Savannah Business Journal Staff Report
March 21, 2020 - State Representative Ron Stephens (R-Savannah), chairman of the House Economic Development & Tourism Committee, announces that the Georgia House of Representatives recently passed House Bill 244, or the Georgia Broadband Opportunity Act, by a vote of 116-44 on Thursday, March 12, 2020. HB 244 seeks to support rural quality-of-life improvements regarding online education, economic development and health care access for those in unserved or rural areas of the state and would require Georgia’s Electric Membership Corporations (EMCs) to charge fair and reasonable pole attachment rates as determined by the Georgia Public Service Commission (PSC).
“With so many people quarantined at home due to COVID-19, it is vital that all Georgians are able to connect to the internet,” said Rep. Stephens. “Unfortunately, the high cost of access to EMC utility poles across the state limits the ability of broadband service providers to invest in rural Georgia. These poles were subsidized by federal tax dollars to facilitate electricity and communications services. Communications providers want to pay their fair share of pole rent and make-ready costs, but EMCs are charging millions of dollars more than what many believe to be fair costs. This bill would benefit all Georgians, not just those in our state’s rural areas.”
HB 244 would establish a process for the PSC to set standards for communications providers’ attachments to EMC poles. By ensuring fair access, the Georgia Broadband Opportunity Act would incentivize private broadband investment, bringing internet to thousands of homes and businesses at no taxpayer expense. HB 244 is currently under consideration by the Georgia Senate.
If the Georgia Broadband Opportunity Act is enacted into law, communications providers in Georgia have committed to expand their networks and accelerate broadband investments in rural Georgia, once reasonable standards are established for attaching to EMC poles.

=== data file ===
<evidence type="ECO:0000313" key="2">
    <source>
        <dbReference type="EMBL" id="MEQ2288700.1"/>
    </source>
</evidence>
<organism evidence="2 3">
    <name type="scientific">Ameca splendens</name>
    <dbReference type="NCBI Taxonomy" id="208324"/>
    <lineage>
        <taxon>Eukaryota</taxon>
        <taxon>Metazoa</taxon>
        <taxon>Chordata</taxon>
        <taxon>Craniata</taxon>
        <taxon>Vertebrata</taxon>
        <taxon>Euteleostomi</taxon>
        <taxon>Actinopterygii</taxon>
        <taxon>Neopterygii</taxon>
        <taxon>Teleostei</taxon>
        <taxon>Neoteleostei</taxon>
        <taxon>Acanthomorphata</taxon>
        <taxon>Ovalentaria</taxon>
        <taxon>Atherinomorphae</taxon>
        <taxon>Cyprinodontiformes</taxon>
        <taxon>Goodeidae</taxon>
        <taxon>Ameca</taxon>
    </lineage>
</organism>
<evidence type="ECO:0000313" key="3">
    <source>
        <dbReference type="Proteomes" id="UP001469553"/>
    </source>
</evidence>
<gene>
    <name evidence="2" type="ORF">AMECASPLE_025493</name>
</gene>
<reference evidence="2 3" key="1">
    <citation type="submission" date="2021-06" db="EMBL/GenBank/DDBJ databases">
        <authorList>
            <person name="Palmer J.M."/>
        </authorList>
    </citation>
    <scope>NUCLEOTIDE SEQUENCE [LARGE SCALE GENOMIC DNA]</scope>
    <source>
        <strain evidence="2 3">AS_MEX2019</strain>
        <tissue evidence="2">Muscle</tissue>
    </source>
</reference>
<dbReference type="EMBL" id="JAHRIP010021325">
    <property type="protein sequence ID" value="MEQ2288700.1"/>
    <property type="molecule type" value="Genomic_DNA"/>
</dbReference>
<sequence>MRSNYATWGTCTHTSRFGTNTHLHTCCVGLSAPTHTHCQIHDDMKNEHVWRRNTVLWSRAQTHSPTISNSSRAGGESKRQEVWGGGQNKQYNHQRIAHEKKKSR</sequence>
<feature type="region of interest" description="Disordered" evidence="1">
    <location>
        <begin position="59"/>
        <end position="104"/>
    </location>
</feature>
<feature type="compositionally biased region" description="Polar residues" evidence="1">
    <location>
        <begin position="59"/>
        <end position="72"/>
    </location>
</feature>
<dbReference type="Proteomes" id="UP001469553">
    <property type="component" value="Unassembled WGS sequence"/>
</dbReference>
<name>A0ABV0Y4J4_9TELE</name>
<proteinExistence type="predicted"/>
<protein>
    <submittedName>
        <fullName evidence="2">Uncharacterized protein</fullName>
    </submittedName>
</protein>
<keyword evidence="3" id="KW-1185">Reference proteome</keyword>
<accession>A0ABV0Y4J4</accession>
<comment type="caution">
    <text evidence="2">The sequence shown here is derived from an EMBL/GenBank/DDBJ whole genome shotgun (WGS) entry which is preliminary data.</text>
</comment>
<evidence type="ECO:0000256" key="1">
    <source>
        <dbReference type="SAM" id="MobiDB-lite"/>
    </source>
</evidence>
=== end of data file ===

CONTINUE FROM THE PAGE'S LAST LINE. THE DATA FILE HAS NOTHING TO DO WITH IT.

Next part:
“Pole attachment rates in Georgia are much higher than in other states, some of the highest in the nation—mostly driven by EMCs charging three-to-four times more than Georgia Power and AT&T for similar wooden poles,” added Rep. Stephens. “EMC’s rates are double the national average.”
“Broadband internet access is no longer a luxury, but a necessity,” said State Senator John F. Kennedy (R-Macon), who is carrying the legislation in the Senate. “Especially for rural Georgians, it makes a tremendous difference with respect to education and employment opportunities. As we have seen during the COVID-19 outbreak, online health care can be provided in the most remote areas where residents would otherwise have to travel, putting their health at further risk. We need to remove obstacles that keep consumers from having broadband in their communities.”
“It is just good policy to encourage private investment for rural broadband in Georgia,” continued Sen. Kennedy. “The Georgia Broadband Opportunity Act will help ensure that critical infrastructure is built as quickly as possible. We want private investment to stay in our state, helping keep us the number one place in the nation to do business.”
“There is no good reason our state should allow higher variable costs and burdensome conditions that inhibit rural residents from having a better chance to access the internet,” said Michael Power, executive director of the Georgia Cable Association. “It is unthinkable that such practices would be continued in this modern digital age. Georgia’s future especially that of rural Georgia, could depend on the passage of the Georgia Broadband Opportunity Act.”
The General Assembly’s regular legislative session is suspended and will resume at a future date to be determined. Should the bill be enacted into law, several rural broadband projects would begin immediately.
For more information on House Bill 244, please click here.